The most basic approach, and the one that companies most often embrace, involves focusing strictly on upgrading the technology used to administer incentive compensation programs. Certainly, this is a step in the right direction. By refreshing the technology, a company can relieve some of the administrative burden and subsequently reduce compensation cycle times, improve compensation accuracy and cut administrative costs.
However, in our experience, companies can realize much larger and more strategic benefits by approaching incentive management improvement opportunities with a holistic perspective and featuring next-generation incentive management technology solutions as central components of business process-led programs. More than simply involving a technology upgrade, such an approach addresses the deeper need to more closely align sales force behavior with sales and corporate strategy and, consequently, improve revenue while reducing incentive compensation management administration costs.
This approach views the incentive management process as comprising four principal elements:
o Plan design, which covers such issues as sales planning; compensation budgeting; objectives, quota and territory management; incentives design; and integration with total rewards.
o Plan set-up and administration, which includes plan modeling; business rules definition; plan creation and changes; hierarchy and participant management; and sales plan communication.
o Incentive compensation processing, which involves data gathering and validation; sales credit assignment; compensation calculation and payment; research and inquiry management; and adjustment processing.
o Reporting and analysis, which covers query, reporting and analytics; earnings estimation; plan diagnostics; and audit trails.
Today, compensation professionals spend an overwhelming majority of their time on setup, administration, adjustment processing and reconciliation. By creating a more effective incentive compensation process, a company can free up these individuals to focus on the more value-added activities of design, modeling, forecasting and analysis. Next-generation incentive compensation management software provides tools to further support those value-added activities, thus transforming incentive management from a primarily administrative task to a more strategic activity with a much broader and more significant impact on overall corporate performance. In short, this approach replaces a company’s inefficient and ineffective incentive compensation management legacy application and processes with an optimized incentive management capability that encourages more appropriate sales force behavior.
Benefits of Improved Incentive Management
The biggest benefit of this optimized capability is the tangible integration of the sales planning and incentive compensation management functions, enabling changes in corporate and sales strategy to rapidly travel through the sales compensation plan and the plans mechanics, and directly reflect in an individual salesperson’s results and paycheck. Why is this important? In many industries, salespeople often are not fully aware of their company’s current sales strategy. They also typically do not understand how this strategy determines their compensation plan (although it virtually always does) and, ultimately, what they actually earn. From their perspective, the incentive compensation process often appears to be a black box. While improved sales force automation capabilities have improved their awareness of recorded sales credits and deal mechanics at the point of booking, the rationale behind the accounting for their ultimate compensation number is a mystery. An optimized incentive management capability delivers frequent and detailed reporting, self-service tools and access to detailed compensation information, with full traceability from strategy to plan to deal transaction(s) and paycheck. As a result, sales participants become better informed of their individual role in delivery to the sales strategy.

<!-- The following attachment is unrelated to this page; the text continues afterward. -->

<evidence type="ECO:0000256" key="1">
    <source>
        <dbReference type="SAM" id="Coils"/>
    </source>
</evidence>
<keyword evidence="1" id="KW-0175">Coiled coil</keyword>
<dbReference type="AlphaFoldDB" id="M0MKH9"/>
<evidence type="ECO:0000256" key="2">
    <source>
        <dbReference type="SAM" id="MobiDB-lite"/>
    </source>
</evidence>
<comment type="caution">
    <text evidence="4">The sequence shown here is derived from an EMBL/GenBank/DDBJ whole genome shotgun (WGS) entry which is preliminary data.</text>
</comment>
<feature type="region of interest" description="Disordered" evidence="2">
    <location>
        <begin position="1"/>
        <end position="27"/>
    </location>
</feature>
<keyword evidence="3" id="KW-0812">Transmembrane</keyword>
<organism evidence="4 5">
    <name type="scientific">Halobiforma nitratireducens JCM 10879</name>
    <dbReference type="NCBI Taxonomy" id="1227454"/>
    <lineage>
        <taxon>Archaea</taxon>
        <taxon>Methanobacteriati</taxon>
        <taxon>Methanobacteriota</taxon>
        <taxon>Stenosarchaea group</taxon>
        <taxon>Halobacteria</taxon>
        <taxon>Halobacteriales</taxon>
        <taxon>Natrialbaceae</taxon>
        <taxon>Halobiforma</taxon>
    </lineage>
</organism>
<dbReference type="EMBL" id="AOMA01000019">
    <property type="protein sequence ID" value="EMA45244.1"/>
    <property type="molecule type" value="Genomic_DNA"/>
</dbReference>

One example of this type of self-service enablement is an online earnings estimation capability. Using such a tool, a salesperson can model what his or her financial reward would be depending on how a deal is structured. Reliable, detailed and frequent Web-based reports help salespeople keep up to date on their quotas and other performance goals. And self-service tools currently delivered through next-generation software solutions enable salespeople to more directly manage inquiries and adjustments on their own, resulting in a more timely resolution because they get the right information when and where they need it. Improved sales force confidence results in reduced shadow accounting time salespeople spend independently reconciling sales payouts and maintaining their own mini-compensation systems.